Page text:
Changes affecting other genes have also been identified in a small number of people with Swyer syndrome. Nongenetic factors, such as hormonal medications taken by the mother during pregnancy, have also been associated with this condition. However, in most individuals with Swyer syndrome, the cause is unknown.
Changes in these genes are associated with Swyer syndrome.
Most cases of Swyer syndrome are not inherited; they occur in people with no history of the condition in their family. These cases result either from nongenetic causes or from new (de novo) mutations in a gene that occur during the formation of reproductive cells (eggs or sperm) or in early embryonic development.
SRY-related Swyer syndrome is usually caused by a new mutation. However, some individuals with Swyer syndrome inherit an altered SRY gene from an unaffected father who is mosaic for the mutation. Mosaic means that an individual has the mutation in some cells (including some reproductive cells) but not in others. In rare cases, a father may carry the mutation in every cell of the body but also has other genetic variations that prevent him from being affected by the condition. Because the SRY gene is on the Y chromosome, Swyer syndrome caused by SRY gene mutations is described as having a Y-linked inheritance pattern.
When Swyer syndrome is associated with an MAP3K1 or NR5A1 gene mutation, the condition is also usually caused by a new mutation. In the rare inherited cases, the mutation may be inherited from either parent, since these genes are not on the Y chromosome. In these cases, the condition has an autosomal dominant pattern of inheritance, which means one copy of the altered gene in each cell is sufficient to cause the condition.
Swyer syndrome caused by mutations in the DHH gene is inherited in an autosomal recessive pattern, which means both copies of the gene in each cell have mutations. The parents of an individual with an autosomal recessive condition are carriers of one copy of the altered gene. Female carriers of a DHH gene mutation generally have typical sex development. Male carriers of a DHH gene mutation may also be unaffected, or they may have genital differences such as the urethra opening on the underside of the penis (hypospadias).
These resources address the diagnosis or management of Swyer syndrome and may include treatment providers.
You might also find information on the diagnosis or management of Swyer syndrome in Educational resources and Patient support.
General information about the diagnosis (http://ghr.nlm.nih.gov/handbook/consult/diagnosis) and management (http://ghr.nlm.nih.gov/handbook/consult/treatment) of genetic conditions is available in the Handbook. Read more about genetic testing (http://ghr.nlm.nih.gov/handbook/testing), particularly the difference between clinical tests and research tests (http://ghr.nlm.nih.gov/handbook/testing/researchtesting).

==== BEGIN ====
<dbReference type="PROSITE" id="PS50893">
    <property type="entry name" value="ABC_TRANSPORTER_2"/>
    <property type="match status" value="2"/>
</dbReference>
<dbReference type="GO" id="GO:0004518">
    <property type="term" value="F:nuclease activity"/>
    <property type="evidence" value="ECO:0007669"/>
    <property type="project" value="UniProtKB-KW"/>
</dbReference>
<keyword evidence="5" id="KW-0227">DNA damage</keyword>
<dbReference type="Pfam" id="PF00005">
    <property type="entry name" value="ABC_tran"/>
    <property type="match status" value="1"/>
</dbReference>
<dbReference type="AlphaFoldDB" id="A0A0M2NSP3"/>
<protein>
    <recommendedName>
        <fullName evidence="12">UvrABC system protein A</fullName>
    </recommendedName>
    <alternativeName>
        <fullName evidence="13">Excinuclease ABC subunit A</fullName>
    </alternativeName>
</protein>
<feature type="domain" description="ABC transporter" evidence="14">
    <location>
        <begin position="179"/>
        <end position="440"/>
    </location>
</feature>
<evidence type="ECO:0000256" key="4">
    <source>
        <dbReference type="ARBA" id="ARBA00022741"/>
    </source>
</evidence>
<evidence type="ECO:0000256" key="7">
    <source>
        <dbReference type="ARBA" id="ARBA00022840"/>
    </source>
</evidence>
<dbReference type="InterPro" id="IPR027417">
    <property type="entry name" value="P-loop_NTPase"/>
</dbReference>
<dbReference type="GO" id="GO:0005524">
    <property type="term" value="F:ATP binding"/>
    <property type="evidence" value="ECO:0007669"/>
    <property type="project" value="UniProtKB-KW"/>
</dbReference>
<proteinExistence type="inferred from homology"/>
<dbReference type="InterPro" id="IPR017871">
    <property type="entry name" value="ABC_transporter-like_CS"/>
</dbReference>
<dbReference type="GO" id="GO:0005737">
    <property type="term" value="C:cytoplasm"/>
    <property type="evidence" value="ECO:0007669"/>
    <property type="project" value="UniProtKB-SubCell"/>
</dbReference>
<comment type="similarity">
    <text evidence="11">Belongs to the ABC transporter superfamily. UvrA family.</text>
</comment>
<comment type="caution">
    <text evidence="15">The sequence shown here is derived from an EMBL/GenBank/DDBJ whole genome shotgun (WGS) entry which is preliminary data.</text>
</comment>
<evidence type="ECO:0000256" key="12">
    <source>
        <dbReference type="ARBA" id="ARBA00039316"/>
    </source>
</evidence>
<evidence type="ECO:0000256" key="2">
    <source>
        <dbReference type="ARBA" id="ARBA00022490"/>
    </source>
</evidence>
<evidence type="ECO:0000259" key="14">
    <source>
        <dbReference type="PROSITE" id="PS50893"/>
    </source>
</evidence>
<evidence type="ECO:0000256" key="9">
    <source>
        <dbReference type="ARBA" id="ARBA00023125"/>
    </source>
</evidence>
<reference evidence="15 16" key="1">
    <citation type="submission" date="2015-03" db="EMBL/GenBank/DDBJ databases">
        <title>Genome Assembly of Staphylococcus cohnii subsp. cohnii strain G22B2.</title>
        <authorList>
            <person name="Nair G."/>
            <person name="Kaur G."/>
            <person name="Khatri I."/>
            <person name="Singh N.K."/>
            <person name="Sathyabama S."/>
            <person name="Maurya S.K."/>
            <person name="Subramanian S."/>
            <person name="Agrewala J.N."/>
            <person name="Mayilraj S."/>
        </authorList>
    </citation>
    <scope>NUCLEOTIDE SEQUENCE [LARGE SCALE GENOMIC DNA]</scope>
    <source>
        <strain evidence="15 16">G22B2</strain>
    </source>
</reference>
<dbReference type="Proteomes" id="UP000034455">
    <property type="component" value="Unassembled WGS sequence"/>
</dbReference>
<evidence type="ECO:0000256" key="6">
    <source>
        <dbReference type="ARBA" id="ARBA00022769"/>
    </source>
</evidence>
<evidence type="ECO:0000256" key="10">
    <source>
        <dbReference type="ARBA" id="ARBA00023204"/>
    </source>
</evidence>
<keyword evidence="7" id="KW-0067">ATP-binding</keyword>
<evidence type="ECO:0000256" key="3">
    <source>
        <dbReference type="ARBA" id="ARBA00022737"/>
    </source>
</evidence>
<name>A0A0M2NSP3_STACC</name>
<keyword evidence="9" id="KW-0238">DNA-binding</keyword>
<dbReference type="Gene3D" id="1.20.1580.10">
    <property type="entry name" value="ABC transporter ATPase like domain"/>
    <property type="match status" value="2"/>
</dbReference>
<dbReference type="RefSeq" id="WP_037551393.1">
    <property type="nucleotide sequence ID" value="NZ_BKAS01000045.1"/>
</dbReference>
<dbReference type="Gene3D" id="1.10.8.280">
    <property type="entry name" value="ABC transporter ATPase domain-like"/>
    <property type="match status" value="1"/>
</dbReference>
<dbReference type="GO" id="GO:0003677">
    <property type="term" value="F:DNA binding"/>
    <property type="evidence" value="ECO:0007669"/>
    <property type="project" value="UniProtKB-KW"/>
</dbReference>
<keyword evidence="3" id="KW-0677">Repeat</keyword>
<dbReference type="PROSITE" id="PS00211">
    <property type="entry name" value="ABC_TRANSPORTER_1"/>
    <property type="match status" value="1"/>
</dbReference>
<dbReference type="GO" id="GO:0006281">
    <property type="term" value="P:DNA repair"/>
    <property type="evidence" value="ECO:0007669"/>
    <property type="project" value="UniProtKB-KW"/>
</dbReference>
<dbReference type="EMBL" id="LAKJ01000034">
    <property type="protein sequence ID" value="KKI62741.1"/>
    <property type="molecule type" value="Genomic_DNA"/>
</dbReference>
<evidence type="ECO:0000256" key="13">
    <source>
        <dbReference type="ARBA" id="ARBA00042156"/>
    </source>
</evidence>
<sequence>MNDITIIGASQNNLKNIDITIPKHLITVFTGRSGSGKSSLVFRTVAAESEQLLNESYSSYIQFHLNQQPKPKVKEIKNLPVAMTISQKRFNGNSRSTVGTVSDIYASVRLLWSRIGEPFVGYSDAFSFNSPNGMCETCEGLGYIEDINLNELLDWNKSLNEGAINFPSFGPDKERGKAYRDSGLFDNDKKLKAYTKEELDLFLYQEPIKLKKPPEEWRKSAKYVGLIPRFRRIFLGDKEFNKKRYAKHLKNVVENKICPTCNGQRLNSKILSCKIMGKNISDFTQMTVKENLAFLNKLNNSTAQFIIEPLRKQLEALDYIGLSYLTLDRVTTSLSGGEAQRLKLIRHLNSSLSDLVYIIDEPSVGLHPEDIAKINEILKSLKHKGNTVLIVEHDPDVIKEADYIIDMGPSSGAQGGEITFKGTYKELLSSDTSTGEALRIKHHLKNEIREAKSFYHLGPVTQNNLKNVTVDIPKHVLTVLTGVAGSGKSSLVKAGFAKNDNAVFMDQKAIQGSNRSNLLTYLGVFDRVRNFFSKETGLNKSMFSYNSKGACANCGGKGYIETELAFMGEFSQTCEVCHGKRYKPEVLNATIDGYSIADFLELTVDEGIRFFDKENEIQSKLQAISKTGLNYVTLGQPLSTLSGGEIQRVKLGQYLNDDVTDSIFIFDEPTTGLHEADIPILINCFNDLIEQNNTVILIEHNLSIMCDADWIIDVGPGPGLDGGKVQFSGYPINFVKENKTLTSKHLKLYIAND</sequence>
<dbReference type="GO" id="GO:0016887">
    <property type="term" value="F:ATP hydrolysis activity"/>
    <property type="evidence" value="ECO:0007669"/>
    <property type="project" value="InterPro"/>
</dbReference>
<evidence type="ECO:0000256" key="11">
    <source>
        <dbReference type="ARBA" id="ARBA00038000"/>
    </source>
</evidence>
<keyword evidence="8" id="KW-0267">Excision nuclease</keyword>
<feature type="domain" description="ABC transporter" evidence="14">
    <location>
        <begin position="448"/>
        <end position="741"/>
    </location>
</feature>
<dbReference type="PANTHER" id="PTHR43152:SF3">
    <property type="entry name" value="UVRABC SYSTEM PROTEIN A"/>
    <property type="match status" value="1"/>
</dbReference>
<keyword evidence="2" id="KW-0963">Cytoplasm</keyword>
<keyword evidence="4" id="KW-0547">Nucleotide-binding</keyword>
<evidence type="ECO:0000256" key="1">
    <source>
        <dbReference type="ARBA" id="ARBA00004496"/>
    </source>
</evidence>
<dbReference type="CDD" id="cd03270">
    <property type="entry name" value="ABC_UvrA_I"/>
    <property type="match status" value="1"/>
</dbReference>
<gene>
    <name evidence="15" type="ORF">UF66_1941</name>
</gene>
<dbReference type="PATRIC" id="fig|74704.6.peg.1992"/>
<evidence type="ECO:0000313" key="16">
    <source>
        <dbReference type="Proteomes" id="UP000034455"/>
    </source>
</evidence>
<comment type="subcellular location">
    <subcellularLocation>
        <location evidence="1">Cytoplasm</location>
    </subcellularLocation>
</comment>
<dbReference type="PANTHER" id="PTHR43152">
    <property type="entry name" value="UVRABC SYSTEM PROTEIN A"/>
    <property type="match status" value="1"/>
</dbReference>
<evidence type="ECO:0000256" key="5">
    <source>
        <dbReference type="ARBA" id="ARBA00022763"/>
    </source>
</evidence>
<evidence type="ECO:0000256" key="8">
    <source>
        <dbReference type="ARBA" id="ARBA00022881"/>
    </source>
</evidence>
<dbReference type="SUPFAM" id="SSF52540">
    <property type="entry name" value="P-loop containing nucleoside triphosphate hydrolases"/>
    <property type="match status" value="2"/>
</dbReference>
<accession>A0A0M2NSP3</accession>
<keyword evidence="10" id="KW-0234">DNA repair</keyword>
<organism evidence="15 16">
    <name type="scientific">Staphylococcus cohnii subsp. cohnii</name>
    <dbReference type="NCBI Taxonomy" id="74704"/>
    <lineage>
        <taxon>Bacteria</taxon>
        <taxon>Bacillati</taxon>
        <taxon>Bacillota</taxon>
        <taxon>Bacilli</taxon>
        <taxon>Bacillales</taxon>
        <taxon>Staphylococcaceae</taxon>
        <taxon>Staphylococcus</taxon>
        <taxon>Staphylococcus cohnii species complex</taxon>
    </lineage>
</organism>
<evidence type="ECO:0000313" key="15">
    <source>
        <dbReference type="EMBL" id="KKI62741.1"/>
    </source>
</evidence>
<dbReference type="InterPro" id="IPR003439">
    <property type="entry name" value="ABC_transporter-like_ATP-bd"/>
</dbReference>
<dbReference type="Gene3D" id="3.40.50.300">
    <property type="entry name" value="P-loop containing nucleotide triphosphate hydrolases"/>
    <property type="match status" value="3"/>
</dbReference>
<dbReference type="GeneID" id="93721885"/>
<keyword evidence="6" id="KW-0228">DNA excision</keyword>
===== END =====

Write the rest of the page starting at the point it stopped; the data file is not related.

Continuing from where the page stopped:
To locate a healthcare provider, see How can I find a genetics professional in my area? (http://ghr.nlm.nih.gov/handbook/consult/findingprofessional) in the Handbook.
You may find the following resources about Swyer syndrome helpful. These materials are written for the general public.
You may also be interested in these resources, which are designed for healthcare professionals and researchers.
For more information about naming genetic conditions, see the Genetics Home Reference Condition Naming Guidelines (http://ghr.nlm.nih.gov/ConditionNameGuide) and How are genetic conditions and genes named? (http://ghr.nlm.nih.gov/handbook/mutationsanddisorders/naming) in the Handbook.
Ask the Genetic and Rare Diseases Information Center (https://rarediseases.info.nih.gov/gard).
autosomal ; autosomal dominant ; autosomal recessive ; bone density ; cell ; chromosome ; differentiation ; DNA ; dysgenesis ; dysplasia ; egg ; embryo ; embryonic ; fetus ; gene ; genitalia ; hormone ; hormone replacement therapy ; hypospadias ; inherit ; inheritance ; inheritance pattern ; inherited ; karyotype ; menstruation ; mosaic ; mutation ; neuropathy ; new mutation ; osteopenia ; osteoporosis ; pattern of inheritance ; protein ; recessive ; reproductive cells ; sex chromosomes ; sperm ; syndrome ; testes ; tissue ; transcription ; transcription factor
You may find definitions for these and many other terms in the Genetics Home Reference Glossary.
The resources on this site should not be used as a substitute for professional medical care or advice. Users seeking information about a personal genetic disease, syndrome, or condition should consult with a qualified healthcare professional. See How can I find a genetics professional in my area? (http://ghr.nlm.nih.gov/handbook/consult/findingprofessional) in the Handbook.